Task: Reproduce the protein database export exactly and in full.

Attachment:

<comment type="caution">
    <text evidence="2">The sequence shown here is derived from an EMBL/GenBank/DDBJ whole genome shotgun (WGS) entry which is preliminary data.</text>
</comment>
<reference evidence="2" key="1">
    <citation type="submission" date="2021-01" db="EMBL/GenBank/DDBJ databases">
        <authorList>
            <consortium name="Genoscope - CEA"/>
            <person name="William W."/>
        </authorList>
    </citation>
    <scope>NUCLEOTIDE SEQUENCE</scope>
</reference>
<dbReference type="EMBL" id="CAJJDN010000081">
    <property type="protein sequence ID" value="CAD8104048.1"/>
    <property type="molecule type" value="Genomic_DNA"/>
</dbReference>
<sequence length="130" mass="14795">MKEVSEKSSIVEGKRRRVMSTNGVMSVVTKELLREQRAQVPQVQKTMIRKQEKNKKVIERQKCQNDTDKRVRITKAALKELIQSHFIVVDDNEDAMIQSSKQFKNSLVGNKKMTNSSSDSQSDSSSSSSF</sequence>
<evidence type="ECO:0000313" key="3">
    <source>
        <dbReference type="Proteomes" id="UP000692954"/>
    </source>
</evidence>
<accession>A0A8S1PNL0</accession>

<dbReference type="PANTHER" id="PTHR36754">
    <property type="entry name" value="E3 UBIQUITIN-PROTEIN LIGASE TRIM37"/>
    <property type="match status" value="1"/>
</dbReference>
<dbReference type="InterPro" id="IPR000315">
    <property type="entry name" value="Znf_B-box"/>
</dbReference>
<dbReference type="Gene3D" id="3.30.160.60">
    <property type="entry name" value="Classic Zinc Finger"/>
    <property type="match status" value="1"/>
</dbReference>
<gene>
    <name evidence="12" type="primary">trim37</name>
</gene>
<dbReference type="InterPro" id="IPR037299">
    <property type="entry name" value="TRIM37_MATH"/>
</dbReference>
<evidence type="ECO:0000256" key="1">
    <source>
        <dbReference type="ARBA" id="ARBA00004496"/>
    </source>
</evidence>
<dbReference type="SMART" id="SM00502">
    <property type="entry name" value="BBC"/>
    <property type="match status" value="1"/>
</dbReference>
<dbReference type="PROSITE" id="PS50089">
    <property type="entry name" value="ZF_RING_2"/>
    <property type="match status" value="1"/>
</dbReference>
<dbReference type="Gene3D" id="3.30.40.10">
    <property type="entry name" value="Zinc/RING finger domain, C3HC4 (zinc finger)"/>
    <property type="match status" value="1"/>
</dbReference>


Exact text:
<comment type="caution">
    <text evidence="2">The sequence shown here is derived from an EMBL/GenBank/DDBJ whole genome shotgun (WGS) entry which is preliminary data.</text>
</comment>
<reference evidence="2" key="1">
    <citation type="submission" date="2021-01" db="EMBL/GenBank/DDBJ databases">
        <authorList>
            <consortium name="Genoscope - CEA"/>
            <person name="William W."/>
        </authorList>
    </citation>
    <scope>NUCLEOTIDE SEQUENCE</scope>
</reference>
<dbReference type="EMBL" id="CAJJDN010000081">
    <property type="protein sequence ID" value="CAD8104048.1"/>
    <property type="molecule type" value="Genomic_DNA"/>
</dbReference>
<sequence length="130" mass="14795">MKEVSEKSSIVEGKRRRVMSTNGVMSVVTKELLREQRAQVPQVQKTMIRKQEKNKKVIERQKCQNDTDKRVRITKAALKELIQSHFIVVDDNEDAMIQSSKQFKNSLVGNKKMTNSSSDSQSDSSSSSSF</sequence>
<evidence type="ECO:0000313" key="3">
    <source>
        <dbReference type="Proteomes" id="UP000692954"/>
    </source>
</evidence>
<accession>A0A8S1PNL0</accession>

<dbReference type="PANTHER" id="PTHR36754">
    <property type="entry name" value="E3 UBIQUITIN-PROTEIN LIGASE TRIM37"/>
    <property type="match status" value="1"/>
</dbReference>
<dbReference type="InterPro" id="IPR000315">
    <property type="entry name" value="Znf_B-box"/>
</dbReference>
<dbReference type="Gene3D" id="3.30.160.60">
    <property type="entry name" value="Classic Zinc Finger"/>
    <property type="match status" value="1"/>
</dbReference>
<gene>
    <name evidence="12" type="primary">trim37</name>
</gene>
<dbReference type="InterPro" id="IPR037299">
    <property type="entry name" value="TRIM37_MATH"/>
</dbReference>
<evidence type="ECO:0000256" key="1">
    <source>
        <dbReference type="ARBA" id="ARBA00004496"/>
    </source>
</evidence>
<dbReference type="SMART" id="SM00502">
    <property type="entry name" value="BBC"/>
    <property type="match status" value="1"/>
</dbReference>
<dbReference type="PROSITE" id="PS50089">
    <property type="entry name" value="ZF_RING_2"/>
    <property type="match status" value="1"/>
</dbReference>
<dbReference type="Gene3D" id="3.30.40.10">
    <property type="entry name" value="Zinc/RING finger domain, C3HC4 (zinc finger)"/>
    <property type="match status" value="1"/>
</dbReference>